Houthis Have Knocked Out Several Undersea Internet Cables

According to Al Mayadeen News, the Houthis have knocked out several undersea internet cables, causing significant damage, particularly in the Gulf countries and India.

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In a new statement released on Tuesday, the Houthi military spokesman categorically rejected any plans to destroy underwater regional internet connections. He did, however, restate that the main objective of the Iran-affiliated group is to obstruct supplies and commercial shipments to Israel.

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The complete statement, as reported by Al Mayadeen News, is as follows: “We are eager to eliminate any hazards associated with any cables and their services, as well as to provide the facilities required for their upkeep. The international businesses licensed to perform marine cable work do not have their ships included in the decision to block Israeli ships from passing.”

There have been numerous reports over the last two days regarding the damage to up to four underwater communications cables in the Red Sea region, which connects the state of Djibouti and the Saudi city of Jeddah. Following reports that emerged in Israeli media sources, the operator Seacom reported connectivity issues, as we detailed below. On Monday, Sky News Arabia also reported on the stories.

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There has been conjecture for some months on the possibility of global fiber optic line sabotage in the Red Sea waters, which have been the target of regular Houthi attacks on Western alliance warships and international shipping. However, given that it would probably require submarine or deep sea equipment and capabilities—which the Houthis most likely lack—such a sabotage campaign would be challenging to execute.

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The Jerusalem Post, one of the first Israeli media outlets to report on the alleged destruction of multiple cables, may have been anticipating a covert campaign backed by Iran. The New York Post was among the US media outlets that swiftly published the reports.

According to recent reports, the Houthis in Yemen are believed to have destroyed multiple underwater cables that connect Europe and Asia; however, there are still differing claims regarding the exact degree of the damage.

According to several Israeli outlets on Monday, Houthi sabotage has recently caused damage to four underwater communications cables that connect Saudi Arabia and Djibouti. The financial newspaper Globes in Israel appears to be the source of the reporting.

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“One cable operator has confirmed damage to a cable in the region, but said it didn’t know the cause yet,” a warning issued by an industry journal. According to reports, only the Seacom operator has acknowledged that it has experienced cable problems in Djibouti.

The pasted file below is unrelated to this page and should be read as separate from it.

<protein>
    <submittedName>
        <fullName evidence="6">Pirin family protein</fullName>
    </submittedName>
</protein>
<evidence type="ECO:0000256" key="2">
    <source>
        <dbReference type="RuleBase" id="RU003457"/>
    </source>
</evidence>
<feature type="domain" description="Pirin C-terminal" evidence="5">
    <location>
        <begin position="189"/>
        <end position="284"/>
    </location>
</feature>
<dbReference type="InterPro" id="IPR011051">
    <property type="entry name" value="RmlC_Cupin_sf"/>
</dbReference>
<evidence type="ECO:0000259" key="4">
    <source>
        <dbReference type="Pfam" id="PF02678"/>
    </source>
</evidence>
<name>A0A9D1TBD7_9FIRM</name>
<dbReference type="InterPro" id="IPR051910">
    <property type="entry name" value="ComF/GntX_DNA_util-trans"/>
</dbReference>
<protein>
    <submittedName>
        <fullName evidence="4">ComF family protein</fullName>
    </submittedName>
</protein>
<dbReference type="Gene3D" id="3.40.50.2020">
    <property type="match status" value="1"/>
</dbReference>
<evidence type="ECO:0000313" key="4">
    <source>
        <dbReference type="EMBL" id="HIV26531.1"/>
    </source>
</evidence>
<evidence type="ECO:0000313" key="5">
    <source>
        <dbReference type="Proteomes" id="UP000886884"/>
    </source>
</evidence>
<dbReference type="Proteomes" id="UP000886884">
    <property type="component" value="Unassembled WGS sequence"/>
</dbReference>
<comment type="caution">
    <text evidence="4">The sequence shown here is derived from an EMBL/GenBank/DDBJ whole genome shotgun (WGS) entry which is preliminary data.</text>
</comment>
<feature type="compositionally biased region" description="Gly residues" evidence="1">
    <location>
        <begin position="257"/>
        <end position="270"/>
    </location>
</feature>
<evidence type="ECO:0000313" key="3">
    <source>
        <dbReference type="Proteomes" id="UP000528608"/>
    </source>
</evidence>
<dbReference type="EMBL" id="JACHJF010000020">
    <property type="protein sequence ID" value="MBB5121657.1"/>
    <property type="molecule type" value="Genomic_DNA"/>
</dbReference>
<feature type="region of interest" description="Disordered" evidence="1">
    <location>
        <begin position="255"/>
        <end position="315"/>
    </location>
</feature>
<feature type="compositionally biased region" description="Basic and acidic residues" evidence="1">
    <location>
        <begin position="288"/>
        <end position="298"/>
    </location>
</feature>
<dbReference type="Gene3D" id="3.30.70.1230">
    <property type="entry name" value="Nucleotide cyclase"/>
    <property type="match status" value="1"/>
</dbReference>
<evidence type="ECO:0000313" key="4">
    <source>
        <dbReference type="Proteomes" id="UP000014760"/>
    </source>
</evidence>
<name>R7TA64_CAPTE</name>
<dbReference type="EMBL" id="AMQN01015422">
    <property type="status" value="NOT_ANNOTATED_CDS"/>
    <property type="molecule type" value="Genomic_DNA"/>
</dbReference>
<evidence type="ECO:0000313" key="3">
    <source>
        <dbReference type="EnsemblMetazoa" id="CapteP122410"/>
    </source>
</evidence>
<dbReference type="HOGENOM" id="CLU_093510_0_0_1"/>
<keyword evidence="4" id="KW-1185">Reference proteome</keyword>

As reported by the Israeli media:

Three months after the Houthis began attacking merchant ships, the Yemenite rebels have carried out another one of their threats. “Globes” has learned that four submarine communication cables have been damaged in the Red Sea between Jeddah in Saudi Arabia and Djibouti in East Africa.

According to the reports, these are cables from the companies AAE-1, Seacom, EIG and TGN. This is causing serious disruption of Internet communications between Europe and Asia, with the main damage being felt in the Gulf countries and India.

The businesses Tata, Ooredoo, Bharti Airtel, and Telecom Egypt operate other affected cables, however, they have not yet responded to reports of damage or outages.

However, NetBlocks has now confirmed the Seacom outage.

Repairs, according to Israel’s Globes, might take up to eight weeks, but the region’s waterways are still dangerous because of the Houthi attacks on Red Sea vessels, which occur daily. Recently, the Houthis have implied that they may destroy the underwater fiber optic lines.

“The repair of such a large number of underwater cables may take at least eight weeks according to estimates and involve exposure to risk from the Houthi terror organization,” the report says. “The telecommunications companies will be forced to look for companies that will agree to carry out the repair work and probably pay them a high risk premium.”

“Trained divers/ship anchors are enough to damage them at low depths,” according to analyst Alberto Rizzi, and “Bab-el-Mandeb/Aden is a chokepoint where damage can impact multiple cables at once.”

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